New Zealand's biggest development aid project in the Philippines is the 39,000 hectare Bukidnon forestry plantation on the southernmost island of Mindanao. As of 1997, nearly $10 million of New Zealand taxpayers' money has been spent on it. Conceived by PM David Lange in the afterglow of the 1986 People Power which brought Cory Aquino to office, it has been controversial since its beginning in 1989. Indeed, at the end of the 1980s, it was a major media story in New Zealand. The story may have gone quiet but it hasn't gone away.

Three Christchurch–based groups – Philippines Solidarity Network of Aotearoa (PSNA), CORSO and Christian World Service – mounted a joint research project following a request for help from the Philippines. The research was done in Bukidnon by the Mindanao Interfaith Peoples Conference (MIPC), a church group. This New Zealand/Filipino joint research report has now been published. It is a damning document.

The field researchers concluded that the plantation had been of no benefit to the Bukidnon community and should be closed. It has played a major role in displacing Indigenous Lumad peoples from their land, with attendant human rights abuses. There has been no genuine community consultation; it is a top down project. Facilities and programmes promised by New Zealand have not been delivered. The field researchers could no find no trace of at least one health facility that supposedly existed. There have been major instances of exploitation and abuse of plantation workers throughout. There have been environmental problems. The report uncovers serious allegations of financial malpractices by the plantation manager.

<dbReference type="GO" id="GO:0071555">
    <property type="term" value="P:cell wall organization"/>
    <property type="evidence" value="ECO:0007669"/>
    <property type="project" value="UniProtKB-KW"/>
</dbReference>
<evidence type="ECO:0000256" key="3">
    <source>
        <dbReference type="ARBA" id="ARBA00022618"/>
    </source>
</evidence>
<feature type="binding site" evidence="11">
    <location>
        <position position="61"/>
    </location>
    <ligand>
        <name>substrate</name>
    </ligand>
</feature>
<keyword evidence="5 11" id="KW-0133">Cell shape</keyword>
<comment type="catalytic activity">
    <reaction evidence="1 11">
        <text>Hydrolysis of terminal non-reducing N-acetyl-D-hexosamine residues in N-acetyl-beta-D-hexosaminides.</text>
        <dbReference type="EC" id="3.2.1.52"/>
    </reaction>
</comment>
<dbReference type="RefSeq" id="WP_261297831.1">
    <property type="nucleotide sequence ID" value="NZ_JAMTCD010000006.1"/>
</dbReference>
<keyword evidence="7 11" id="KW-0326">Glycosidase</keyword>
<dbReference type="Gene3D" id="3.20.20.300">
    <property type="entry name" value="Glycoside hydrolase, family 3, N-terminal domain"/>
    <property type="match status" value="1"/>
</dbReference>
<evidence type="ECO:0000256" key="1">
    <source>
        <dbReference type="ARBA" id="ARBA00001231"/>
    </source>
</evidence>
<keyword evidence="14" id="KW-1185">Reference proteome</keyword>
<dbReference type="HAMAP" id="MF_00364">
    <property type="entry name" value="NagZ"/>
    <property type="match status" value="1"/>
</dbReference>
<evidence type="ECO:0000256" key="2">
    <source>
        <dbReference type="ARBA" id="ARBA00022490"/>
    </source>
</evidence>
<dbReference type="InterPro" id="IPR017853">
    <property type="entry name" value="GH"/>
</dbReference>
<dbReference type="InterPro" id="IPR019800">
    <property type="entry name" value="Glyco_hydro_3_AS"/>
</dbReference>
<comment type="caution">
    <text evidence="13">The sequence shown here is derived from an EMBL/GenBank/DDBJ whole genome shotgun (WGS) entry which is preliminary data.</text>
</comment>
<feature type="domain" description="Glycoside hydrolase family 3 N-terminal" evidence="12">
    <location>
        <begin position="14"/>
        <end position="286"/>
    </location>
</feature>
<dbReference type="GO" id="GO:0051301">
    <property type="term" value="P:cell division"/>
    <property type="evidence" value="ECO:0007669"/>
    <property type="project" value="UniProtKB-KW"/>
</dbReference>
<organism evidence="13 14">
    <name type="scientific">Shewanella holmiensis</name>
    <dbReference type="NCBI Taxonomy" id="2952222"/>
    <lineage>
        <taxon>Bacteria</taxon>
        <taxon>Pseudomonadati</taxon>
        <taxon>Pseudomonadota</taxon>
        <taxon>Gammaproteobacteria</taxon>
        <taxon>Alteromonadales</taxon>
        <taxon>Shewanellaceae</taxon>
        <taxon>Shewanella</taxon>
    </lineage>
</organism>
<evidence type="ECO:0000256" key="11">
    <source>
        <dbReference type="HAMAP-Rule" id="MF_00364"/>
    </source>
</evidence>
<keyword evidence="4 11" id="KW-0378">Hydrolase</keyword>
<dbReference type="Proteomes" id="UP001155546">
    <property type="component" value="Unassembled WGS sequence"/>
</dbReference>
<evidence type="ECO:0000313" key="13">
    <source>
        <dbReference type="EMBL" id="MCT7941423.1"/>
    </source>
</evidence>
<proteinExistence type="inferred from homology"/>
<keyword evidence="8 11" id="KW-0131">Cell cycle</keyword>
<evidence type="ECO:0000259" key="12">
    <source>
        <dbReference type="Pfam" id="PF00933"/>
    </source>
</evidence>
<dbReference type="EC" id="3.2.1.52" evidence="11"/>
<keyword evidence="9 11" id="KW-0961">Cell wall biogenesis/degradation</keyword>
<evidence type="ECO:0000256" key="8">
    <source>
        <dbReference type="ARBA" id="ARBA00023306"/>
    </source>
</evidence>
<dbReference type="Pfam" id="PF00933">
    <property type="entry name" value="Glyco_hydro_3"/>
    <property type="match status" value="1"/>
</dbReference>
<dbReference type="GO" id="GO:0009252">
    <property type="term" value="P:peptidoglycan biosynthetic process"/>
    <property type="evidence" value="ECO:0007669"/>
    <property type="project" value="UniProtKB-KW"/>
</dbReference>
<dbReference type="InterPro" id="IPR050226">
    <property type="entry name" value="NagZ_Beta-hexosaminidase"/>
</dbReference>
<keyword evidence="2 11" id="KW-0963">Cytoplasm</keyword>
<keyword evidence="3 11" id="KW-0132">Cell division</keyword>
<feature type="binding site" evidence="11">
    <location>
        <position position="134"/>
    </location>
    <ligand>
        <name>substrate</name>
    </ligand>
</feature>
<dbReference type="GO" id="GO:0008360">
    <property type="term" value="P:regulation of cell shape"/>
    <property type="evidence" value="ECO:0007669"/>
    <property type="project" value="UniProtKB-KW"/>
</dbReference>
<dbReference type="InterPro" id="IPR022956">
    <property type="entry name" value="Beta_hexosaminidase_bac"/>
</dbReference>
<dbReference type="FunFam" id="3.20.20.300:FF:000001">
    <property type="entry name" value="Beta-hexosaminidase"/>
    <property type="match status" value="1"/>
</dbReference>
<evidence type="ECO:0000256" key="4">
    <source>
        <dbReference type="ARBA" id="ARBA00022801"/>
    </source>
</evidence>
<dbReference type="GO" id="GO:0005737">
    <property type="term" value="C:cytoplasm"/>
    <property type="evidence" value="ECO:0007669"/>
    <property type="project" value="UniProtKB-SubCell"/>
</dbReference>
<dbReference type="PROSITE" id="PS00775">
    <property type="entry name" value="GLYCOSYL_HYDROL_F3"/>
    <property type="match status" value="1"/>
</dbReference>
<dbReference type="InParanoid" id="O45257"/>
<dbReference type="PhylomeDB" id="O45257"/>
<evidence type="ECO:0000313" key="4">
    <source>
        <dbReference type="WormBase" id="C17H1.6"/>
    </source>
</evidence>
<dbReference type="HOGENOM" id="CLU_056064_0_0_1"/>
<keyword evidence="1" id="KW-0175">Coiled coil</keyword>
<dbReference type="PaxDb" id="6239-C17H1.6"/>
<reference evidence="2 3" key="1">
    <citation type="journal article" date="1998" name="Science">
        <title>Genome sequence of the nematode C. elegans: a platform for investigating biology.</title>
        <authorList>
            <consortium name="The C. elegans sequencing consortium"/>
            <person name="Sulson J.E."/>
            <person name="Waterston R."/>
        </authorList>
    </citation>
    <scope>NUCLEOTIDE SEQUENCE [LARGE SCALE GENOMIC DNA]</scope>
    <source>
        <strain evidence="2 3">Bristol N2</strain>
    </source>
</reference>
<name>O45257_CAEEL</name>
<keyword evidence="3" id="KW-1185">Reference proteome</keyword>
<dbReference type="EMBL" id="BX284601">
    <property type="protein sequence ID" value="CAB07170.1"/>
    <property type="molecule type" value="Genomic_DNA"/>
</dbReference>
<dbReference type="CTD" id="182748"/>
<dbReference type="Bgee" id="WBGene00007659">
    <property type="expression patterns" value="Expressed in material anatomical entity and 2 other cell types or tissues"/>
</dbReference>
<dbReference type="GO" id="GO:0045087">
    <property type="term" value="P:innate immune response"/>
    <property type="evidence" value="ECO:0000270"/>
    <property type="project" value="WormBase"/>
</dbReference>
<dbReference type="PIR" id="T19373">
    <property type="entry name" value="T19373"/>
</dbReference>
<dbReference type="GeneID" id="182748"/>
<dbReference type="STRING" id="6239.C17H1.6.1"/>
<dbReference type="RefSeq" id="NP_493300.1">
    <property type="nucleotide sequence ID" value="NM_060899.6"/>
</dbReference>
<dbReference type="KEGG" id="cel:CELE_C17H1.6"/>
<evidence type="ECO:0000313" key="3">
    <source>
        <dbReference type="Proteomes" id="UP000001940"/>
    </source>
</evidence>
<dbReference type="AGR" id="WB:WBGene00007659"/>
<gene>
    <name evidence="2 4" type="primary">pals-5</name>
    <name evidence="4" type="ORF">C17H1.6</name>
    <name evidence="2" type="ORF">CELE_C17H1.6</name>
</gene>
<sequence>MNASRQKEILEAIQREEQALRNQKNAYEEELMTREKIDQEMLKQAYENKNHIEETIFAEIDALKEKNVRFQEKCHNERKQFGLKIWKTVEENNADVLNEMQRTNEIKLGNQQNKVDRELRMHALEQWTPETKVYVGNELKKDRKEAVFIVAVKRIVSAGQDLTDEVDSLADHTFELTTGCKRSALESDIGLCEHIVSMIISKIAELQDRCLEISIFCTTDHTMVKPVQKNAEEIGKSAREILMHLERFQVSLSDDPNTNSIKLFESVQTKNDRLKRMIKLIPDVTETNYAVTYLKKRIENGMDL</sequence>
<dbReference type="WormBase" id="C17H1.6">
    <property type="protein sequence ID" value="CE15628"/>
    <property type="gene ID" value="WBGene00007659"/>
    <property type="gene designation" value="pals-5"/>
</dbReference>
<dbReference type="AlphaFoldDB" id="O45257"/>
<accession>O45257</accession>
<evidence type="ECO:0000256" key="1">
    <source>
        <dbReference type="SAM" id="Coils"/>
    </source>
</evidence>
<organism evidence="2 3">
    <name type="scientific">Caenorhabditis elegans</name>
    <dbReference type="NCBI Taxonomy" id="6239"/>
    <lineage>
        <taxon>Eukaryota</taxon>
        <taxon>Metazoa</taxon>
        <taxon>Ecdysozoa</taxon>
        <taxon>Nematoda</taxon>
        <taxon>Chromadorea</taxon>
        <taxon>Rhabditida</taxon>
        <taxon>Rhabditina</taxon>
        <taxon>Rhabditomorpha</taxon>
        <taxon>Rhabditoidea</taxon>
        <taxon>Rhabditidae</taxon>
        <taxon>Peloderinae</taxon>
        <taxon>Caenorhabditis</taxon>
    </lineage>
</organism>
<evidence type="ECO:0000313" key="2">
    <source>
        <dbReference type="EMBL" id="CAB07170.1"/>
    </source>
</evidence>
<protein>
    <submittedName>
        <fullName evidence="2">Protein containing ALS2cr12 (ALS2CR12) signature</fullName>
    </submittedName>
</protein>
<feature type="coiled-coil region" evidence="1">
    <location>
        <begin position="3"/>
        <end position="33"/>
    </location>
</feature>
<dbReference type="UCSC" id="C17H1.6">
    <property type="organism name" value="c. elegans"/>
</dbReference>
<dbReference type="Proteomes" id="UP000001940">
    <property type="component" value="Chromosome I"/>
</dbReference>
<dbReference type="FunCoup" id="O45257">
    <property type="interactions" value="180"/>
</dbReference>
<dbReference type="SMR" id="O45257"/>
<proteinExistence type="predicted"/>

Having spent a decade and millions of dollars to set it up, New Zealand is now conducting a secret study on whether to privatise the Bukidnon plantation project (a final report is expected by the end of 1997). This only adds insult to injury.

PSNA, CORSO and Christian World Service demand a genuine independent evaluation of both the project and its proposed privatisation. If New Zealand is going to wash its hands of this whole mess, we demand that the disengagement process be handled a whole lot better than what has been the previous practice.

We call upon the New Zealand Government to answer and substantively address the numerous questions raised by this report on the Bukidnon forestry project.